ULI Survey: DC Real Estate Pros Think Bike-Friendly Buildings Are the Future
This summer, the Urban Land Institute’s Washington, DC, chapter held a forum on bicycle-friendly design. As a follow-up, they focused their first member survey on biking and walking.
The questions are general, and it wasn’t a survey of the entire real estate industry. While most of ULI’s membership is made up of people involved in real estate and development, the 118 people who responded to the survey may represent a certain subset of the industry. Still, it’s an interesting look at where these real estate pros see their industry heading when it comes to walkability and bike-friendliness.
When asked if “the region would benefit from more people walking and biking to work,” only four people said no, and 114 said yes. And of those who said yes, more than 70 percent said that more bike lanes and sidewalks — and public and private money to fund them — were necessary.
ULI-Washington Director Lisa Rother says she views the overwhelming survey response in favor of bike infrastructure as an indication that people are interested in living in urban and suburban town-center locations. “There are still going to be car/biker conflicts,” she said, “but with education and increased spending on things like sidewalks and bike lanes, we can learn to coexist.”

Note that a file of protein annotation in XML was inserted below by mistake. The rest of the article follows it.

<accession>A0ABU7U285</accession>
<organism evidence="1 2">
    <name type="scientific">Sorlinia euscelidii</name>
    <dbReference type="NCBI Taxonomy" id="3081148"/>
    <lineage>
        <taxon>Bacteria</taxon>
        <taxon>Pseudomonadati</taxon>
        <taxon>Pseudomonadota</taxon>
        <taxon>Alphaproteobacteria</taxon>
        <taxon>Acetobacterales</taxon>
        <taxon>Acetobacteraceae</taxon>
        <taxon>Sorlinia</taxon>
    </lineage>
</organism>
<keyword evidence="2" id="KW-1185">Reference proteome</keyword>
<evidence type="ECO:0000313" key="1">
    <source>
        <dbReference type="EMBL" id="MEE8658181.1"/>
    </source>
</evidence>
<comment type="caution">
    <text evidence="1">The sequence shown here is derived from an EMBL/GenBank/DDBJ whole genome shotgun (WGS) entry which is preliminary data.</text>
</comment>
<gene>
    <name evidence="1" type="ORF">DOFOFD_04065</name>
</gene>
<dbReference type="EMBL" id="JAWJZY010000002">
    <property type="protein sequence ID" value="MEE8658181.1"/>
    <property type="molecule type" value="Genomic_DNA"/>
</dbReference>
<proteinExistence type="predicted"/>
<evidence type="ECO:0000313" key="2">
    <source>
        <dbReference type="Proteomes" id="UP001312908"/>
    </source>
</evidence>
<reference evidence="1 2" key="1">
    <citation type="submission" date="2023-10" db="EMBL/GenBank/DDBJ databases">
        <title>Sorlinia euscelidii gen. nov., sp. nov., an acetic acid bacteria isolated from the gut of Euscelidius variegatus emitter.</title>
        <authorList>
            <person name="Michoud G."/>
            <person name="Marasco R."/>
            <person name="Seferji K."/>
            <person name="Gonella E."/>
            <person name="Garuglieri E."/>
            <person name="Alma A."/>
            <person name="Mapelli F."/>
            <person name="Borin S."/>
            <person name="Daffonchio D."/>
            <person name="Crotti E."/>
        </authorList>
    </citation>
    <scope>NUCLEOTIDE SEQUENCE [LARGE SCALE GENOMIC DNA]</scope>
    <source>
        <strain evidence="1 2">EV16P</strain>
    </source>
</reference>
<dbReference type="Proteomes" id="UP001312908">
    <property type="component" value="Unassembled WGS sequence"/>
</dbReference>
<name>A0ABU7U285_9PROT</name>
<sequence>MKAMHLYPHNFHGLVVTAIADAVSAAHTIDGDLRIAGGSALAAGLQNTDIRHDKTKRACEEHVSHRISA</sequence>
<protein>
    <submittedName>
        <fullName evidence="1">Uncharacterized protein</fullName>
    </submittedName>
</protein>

Rother notes that the quality of the bike infrastructure matters. As one survey respondent commented, “The bike lanes and paths need more connectivity. Too many of the bike lanes and paths are not continuous.” More than half the respondents think DC and other local governments aren’t doing enough to support biking and walking as transportation options.
A big majority — 80 percent — say they’re noticing more bike amenities like showers and bike parking in office buildings, and 87 percent think the trend will “grow significantly in coming years.” Still, 80 percent don’t think the region’s employers are doing enough to encourage biking and walking for transportation.
Of course, people won’t walk or bike to work if their office is in a far-flung location. “Nothing is more important than allowing dense development and mixed uses,” commented one survey respondent.
“A lot of people will walk for recreation and health purposes,” said Rother, “but to bring it into everyday living, it has to be in places where you can walk to get your basic needs met.”